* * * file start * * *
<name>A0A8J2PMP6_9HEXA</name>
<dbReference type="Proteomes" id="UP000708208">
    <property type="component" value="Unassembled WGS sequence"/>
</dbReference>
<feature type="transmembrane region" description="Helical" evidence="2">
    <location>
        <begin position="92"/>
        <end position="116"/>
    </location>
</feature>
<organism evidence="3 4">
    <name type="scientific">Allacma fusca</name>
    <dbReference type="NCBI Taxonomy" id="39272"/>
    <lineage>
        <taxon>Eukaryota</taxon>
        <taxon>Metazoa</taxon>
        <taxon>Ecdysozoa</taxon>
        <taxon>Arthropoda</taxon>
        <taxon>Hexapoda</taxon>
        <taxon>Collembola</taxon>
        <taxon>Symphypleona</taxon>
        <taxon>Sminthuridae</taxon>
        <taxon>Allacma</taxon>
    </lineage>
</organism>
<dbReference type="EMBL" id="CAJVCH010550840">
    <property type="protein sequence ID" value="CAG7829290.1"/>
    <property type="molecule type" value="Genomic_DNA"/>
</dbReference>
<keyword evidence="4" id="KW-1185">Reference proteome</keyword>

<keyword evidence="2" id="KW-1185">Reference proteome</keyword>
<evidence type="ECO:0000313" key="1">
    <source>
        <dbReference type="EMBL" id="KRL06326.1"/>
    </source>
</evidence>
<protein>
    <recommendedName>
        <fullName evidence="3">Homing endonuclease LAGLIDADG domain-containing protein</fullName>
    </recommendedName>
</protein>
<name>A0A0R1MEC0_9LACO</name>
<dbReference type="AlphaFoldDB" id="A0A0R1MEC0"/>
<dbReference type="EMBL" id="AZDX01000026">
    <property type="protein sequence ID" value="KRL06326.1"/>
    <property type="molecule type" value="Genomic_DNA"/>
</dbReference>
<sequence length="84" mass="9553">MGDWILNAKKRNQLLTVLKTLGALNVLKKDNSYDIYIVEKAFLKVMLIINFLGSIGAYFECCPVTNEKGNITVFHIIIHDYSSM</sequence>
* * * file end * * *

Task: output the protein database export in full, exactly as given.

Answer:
<name>A0A8J2PMP6_9HEXA</name>
<dbReference type="Proteomes" id="UP000708208">
    <property type="component" value="Unassembled WGS sequence"/>
</dbReference>
<feature type="transmembrane region" description="Helical" evidence="2">
    <location>
        <begin position="92"/>
        <end position="116"/>
    </location>
</feature>
<organism evidence="3 4">
    <name type="scientific">Allacma fusca</name>
    <dbReference type="NCBI Taxonomy" id="39272"/>
    <lineage>
        <taxon>Eukaryota</taxon>
        <taxon>Metazoa</taxon>
        <taxon>Ecdysozoa</taxon>
        <taxon>Arthropoda</taxon>
        <taxon>Hexapoda</taxon>
        <taxon>Collembola</taxon>
        <taxon>Symphypleona</taxon>
        <taxon>Sminthuridae</taxon>
        <taxon>Allacma</taxon>
    </lineage>
</organism>
<dbReference type="EMBL" id="CAJVCH010550840">
    <property type="protein sequence ID" value="CAG7829290.1"/>
    <property type="molecule type" value="Genomic_DNA"/>
</dbReference>
<keyword evidence="4" id="KW-1185">Reference proteome</keyword>

<keyword evidence="2" id="KW-1185">Reference proteome</keyword>
<evidence type="ECO:0000313" key="1">
    <source>
        <dbReference type="EMBL" id="KRL06326.1"/>
    </source>
</evidence>
<protein>
    <recommendedName>
        <fullName evidence="3">Homing endonuclease LAGLIDADG domain-containing protein</fullName>
    </recommendedName>
</protein>
<name>A0A0R1MEC0_9LACO</name>
<dbReference type="AlphaFoldDB" id="A0A0R1MEC0"/>
<dbReference type="EMBL" id="AZDX01000026">
    <property type="protein sequence ID" value="KRL06326.1"/>
    <property type="molecule type" value="Genomic_DNA"/>
</dbReference>
<sequence length="84" mass="9553">MGDWILNAKKRNQLLTVLKTLGALNVLKKDNSYDIYIVEKAFLKVMLIINFLGSIGAYFECCPVTNEKGNITVFHIIIHDYSSM</sequence>